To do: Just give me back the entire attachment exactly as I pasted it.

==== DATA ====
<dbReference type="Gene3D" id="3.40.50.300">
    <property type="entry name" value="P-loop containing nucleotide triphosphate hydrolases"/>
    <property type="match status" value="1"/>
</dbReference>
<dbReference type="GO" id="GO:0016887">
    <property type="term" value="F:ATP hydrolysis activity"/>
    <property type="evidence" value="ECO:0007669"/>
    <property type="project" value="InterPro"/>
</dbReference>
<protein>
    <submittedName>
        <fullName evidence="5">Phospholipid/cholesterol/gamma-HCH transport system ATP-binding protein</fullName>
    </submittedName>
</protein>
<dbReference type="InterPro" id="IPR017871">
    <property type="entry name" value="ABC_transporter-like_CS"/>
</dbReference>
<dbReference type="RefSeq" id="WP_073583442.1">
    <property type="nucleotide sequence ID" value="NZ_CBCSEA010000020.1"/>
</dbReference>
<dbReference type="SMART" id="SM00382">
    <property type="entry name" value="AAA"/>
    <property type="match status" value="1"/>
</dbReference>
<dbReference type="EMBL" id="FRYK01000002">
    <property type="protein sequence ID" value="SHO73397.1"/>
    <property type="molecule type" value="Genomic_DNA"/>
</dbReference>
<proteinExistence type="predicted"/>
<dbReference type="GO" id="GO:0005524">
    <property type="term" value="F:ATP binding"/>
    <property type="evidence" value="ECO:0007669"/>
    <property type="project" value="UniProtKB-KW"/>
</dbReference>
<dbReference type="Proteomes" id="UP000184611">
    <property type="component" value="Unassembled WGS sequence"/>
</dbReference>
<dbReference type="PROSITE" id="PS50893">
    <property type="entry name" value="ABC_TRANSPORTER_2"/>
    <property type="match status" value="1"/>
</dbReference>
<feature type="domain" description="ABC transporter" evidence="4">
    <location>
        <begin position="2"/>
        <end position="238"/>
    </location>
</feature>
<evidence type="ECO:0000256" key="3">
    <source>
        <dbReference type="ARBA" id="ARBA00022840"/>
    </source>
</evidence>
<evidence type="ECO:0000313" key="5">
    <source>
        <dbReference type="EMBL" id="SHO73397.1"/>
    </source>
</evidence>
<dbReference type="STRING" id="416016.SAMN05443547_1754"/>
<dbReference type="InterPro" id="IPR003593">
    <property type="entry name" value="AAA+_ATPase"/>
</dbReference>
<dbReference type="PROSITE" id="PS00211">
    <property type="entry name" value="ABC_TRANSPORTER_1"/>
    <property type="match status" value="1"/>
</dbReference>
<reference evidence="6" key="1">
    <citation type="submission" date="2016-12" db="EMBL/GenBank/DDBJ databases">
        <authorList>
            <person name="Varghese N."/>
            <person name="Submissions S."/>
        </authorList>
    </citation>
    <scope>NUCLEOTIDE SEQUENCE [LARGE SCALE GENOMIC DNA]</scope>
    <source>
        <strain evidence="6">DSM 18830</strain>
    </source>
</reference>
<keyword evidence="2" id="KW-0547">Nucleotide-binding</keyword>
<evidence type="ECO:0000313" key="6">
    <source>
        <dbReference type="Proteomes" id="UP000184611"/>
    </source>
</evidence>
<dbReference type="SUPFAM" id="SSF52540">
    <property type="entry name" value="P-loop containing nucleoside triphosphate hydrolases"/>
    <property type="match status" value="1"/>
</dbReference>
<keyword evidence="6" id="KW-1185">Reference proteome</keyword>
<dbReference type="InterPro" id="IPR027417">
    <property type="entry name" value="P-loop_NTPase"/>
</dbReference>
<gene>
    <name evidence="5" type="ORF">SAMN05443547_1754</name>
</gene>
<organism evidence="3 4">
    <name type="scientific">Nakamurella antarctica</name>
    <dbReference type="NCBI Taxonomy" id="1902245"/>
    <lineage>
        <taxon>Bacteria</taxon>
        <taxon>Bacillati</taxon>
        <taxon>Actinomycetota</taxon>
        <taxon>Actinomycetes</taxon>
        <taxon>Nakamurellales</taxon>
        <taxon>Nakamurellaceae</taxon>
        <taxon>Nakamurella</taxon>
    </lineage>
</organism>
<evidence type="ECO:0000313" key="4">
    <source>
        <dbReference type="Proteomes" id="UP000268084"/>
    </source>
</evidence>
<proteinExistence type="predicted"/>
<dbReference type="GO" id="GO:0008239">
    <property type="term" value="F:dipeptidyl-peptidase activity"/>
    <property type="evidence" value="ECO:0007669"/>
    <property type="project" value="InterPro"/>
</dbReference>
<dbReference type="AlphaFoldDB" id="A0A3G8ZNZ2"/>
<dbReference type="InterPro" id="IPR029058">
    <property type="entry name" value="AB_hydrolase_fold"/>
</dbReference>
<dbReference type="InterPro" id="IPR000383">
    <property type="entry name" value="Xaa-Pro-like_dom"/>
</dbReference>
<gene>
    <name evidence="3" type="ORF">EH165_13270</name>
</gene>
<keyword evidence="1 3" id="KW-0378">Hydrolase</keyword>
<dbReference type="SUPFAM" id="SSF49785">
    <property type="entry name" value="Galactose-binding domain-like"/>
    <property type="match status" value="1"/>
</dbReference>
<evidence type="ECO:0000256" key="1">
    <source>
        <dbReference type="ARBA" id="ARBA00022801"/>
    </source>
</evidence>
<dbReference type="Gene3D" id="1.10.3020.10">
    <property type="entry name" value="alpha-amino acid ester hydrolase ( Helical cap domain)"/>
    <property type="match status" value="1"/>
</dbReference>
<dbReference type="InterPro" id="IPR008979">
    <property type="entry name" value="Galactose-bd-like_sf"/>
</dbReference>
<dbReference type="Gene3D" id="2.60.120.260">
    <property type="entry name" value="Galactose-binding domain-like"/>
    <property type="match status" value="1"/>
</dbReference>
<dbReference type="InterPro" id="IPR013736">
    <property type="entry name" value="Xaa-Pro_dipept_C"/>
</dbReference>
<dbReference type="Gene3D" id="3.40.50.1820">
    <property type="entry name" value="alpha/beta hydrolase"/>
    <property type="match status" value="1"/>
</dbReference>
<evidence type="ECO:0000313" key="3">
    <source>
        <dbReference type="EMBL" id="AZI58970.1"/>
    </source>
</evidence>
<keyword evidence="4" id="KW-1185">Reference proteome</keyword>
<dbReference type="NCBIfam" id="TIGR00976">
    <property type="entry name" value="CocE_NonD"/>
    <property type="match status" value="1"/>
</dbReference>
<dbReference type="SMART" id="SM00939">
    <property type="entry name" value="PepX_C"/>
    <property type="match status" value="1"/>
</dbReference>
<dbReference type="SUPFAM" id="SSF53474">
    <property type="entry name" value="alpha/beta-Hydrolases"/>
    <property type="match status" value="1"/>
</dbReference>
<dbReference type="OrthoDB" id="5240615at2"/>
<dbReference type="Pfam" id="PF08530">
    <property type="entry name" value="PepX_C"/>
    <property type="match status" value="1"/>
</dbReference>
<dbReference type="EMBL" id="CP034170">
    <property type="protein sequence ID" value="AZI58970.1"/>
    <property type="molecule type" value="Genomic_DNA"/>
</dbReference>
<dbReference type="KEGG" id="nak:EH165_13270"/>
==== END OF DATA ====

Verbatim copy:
<dbReference type="Gene3D" id="3.40.50.300">
    <property type="entry name" value="P-loop containing nucleotide triphosphate hydrolases"/>
    <property type="match status" value="1"/>
</dbReference>
<dbReference type="GO" id="GO:0016887">
    <property type="term" value="F:ATP hydrolysis activity"/>
    <property type="evidence" value="ECO:0007669"/>
    <property type="project" value="InterPro"/>
</dbReference>
<protein>
    <submittedName>
        <fullName evidence="5">Phospholipid/cholesterol/gamma-HCH transport system ATP-binding protein</fullName>
    </submittedName>
</protein>
<dbReference type="InterPro" id="IPR017871">
    <property type="entry name" value="ABC_transporter-like_CS"/>
</dbReference>
<dbReference type="RefSeq" id="WP_073583442.1">
    <property type="nucleotide sequence ID" value="NZ_CBCSEA010000020.1"/>
</dbReference>
<dbReference type="SMART" id="SM00382">
    <property type="entry name" value="AAA"/>
    <property type="match status" value="1"/>
</dbReference>
<dbReference type="EMBL" id="FRYK01000002">
    <property type="protein sequence ID" value="SHO73397.1"/>
    <property type="molecule type" value="Genomic_DNA"/>
</dbReference>
<proteinExistence type="predicted"/>
<dbReference type="GO" id="GO:0005524">
    <property type="term" value="F:ATP binding"/>
    <property type="evidence" value="ECO:0007669"/>
    <property type="project" value="UniProtKB-KW"/>
</dbReference>
<dbReference type="Proteomes" id="UP000184611">
    <property type="component" value="Unassembled WGS sequence"/>
</dbReference>
<dbReference type="PROSITE" id="PS50893">
    <property type="entry name" value="ABC_TRANSPORTER_2"/>
    <property type="match status" value="1"/>
</dbReference>
<feature type="domain" description="ABC transporter" evidence="4">
    <location>
        <begin position="2"/>
        <end position="238"/>
    </location>
</feature>
<evidence type="ECO:0000256" key="3">
    <source>
        <dbReference type="ARBA" id="ARBA00022840"/>
    </source>
</evidence>
<evidence type="ECO:0000313" key="5">
    <source>
        <dbReference type="EMBL" id="SHO73397.1"/>
    </source>
</evidence>
<dbReference type="STRING" id="416016.SAMN05443547_1754"/>
<dbReference type="InterPro" id="IPR003593">
    <property type="entry name" value="AAA+_ATPase"/>
</dbReference>
<dbReference type="PROSITE" id="PS00211">
    <property type="entry name" value="ABC_TRANSPORTER_1"/>
    <property type="match status" value="1"/>
</dbReference>
<reference evidence="6" key="1">
    <citation type="submission" date="2016-12" db="EMBL/GenBank/DDBJ databases">
        <authorList>
            <person name="Varghese N."/>
            <person name="Submissions S."/>
        </authorList>
    </citation>
    <scope>NUCLEOTIDE SEQUENCE [LARGE SCALE GENOMIC DNA]</scope>
    <source>
        <strain evidence="6">DSM 18830</strain>
    </source>
</reference>
<keyword evidence="2" id="KW-0547">Nucleotide-binding</keyword>
<evidence type="ECO:0000313" key="6">
    <source>
        <dbReference type="Proteomes" id="UP000184611"/>
    </source>
</evidence>
<dbReference type="SUPFAM" id="SSF52540">
    <property type="entry name" value="P-loop containing nucleoside triphosphate hydrolases"/>
    <property type="match status" value="1"/>
</dbReference>
<keyword evidence="6" id="KW-1185">Reference proteome</keyword>
<dbReference type="InterPro" id="IPR027417">
    <property type="entry name" value="P-loop_NTPase"/>
</dbReference>
<gene>
    <name evidence="5" type="ORF">SAMN05443547_1754</name>
</gene>
<organism evidence="3 4">
    <name type="scientific">Nakamurella antarctica</name>
    <dbReference type="NCBI Taxonomy" id="1902245"/>
    <lineage>
        <taxon>Bacteria</taxon>
        <taxon>Bacillati</taxon>
        <taxon>Actinomycetota</taxon>
        <taxon>Actinomycetes</taxon>
        <taxon>Nakamurellales</taxon>
        <taxon>Nakamurellaceae</taxon>
        <taxon>Nakamurella</taxon>
    </lineage>
</organism>
<evidence type="ECO:0000313" key="4">
    <source>
        <dbReference type="Proteomes" id="UP000268084"/>
    </source>
</evidence>
<proteinExistence type="predicted"/>
<dbReference type="GO" id="GO:0008239">
    <property type="term" value="F:dipeptidyl-peptidase activity"/>
    <property type="evidence" value="ECO:0007669"/>
    <property type="project" value="InterPro"/>
</dbReference>
<dbReference type="AlphaFoldDB" id="A0A3G8ZNZ2"/>
<dbReference type="InterPro" id="IPR029058">
    <property type="entry name" value="AB_hydrolase_fold"/>
</dbReference>
<dbReference type="InterPro" id="IPR000383">
    <property type="entry name" value="Xaa-Pro-like_dom"/>
</dbReference>
<gene>
    <name evidence="3" type="ORF">EH165_13270</name>
</gene>
<keyword evidence="1 3" id="KW-0378">Hydrolase</keyword>
<dbReference type="SUPFAM" id="SSF49785">
    <property type="entry name" value="Galactose-binding domain-like"/>
    <property type="match status" value="1"/>
</dbReference>
<evidence type="ECO:0000256" key="1">
    <source>
        <dbReference type="ARBA" id="ARBA00022801"/>
    </source>
</evidence>
<dbReference type="Gene3D" id="1.10.3020.10">
    <property type="entry name" value="alpha-amino acid ester hydrolase ( Helical cap domain)"/>
    <property type="match status" value="1"/>
</dbReference>
<dbReference type="InterPro" id="IPR008979">
    <property type="entry name" value="Galactose-bd-like_sf"/>
</dbReference>
<dbReference type="Gene3D" id="2.60.120.260">
    <property type="entry name" value="Galactose-binding domain-like"/>
    <property type="match status" value="1"/>
</dbReference>
<dbReference type="InterPro" id="IPR013736">
    <property type="entry name" value="Xaa-Pro_dipept_C"/>
</dbReference>
<dbReference type="Gene3D" id="3.40.50.1820">
    <property type="entry name" value="alpha/beta hydrolase"/>
    <property type="match status" value="1"/>
</dbReference>
<evidence type="ECO:0000313" key="3">
    <source>
        <dbReference type="EMBL" id="AZI58970.1"/>
    </source>
</evidence>
<keyword evidence="4" id="KW-1185">Reference proteome</keyword>
<dbReference type="NCBIfam" id="TIGR00976">
    <property type="entry name" value="CocE_NonD"/>
    <property type="match status" value="1"/>
</dbReference>
<dbReference type="SMART" id="SM00939">
    <property type="entry name" value="PepX_C"/>
    <property type="match status" value="1"/>
</dbReference>
<dbReference type="SUPFAM" id="SSF53474">
    <property type="entry name" value="alpha/beta-Hydrolases"/>
    <property type="match status" value="1"/>
</dbReference>
<dbReference type="OrthoDB" id="5240615at2"/>
<dbReference type="Pfam" id="PF08530">
    <property type="entry name" value="PepX_C"/>
    <property type="match status" value="1"/>
</dbReference>
<dbReference type="EMBL" id="CP034170">
    <property type="protein sequence ID" value="AZI58970.1"/>
    <property type="molecule type" value="Genomic_DNA"/>
</dbReference>
<dbReference type="KEGG" id="nak:EH165_13270"/>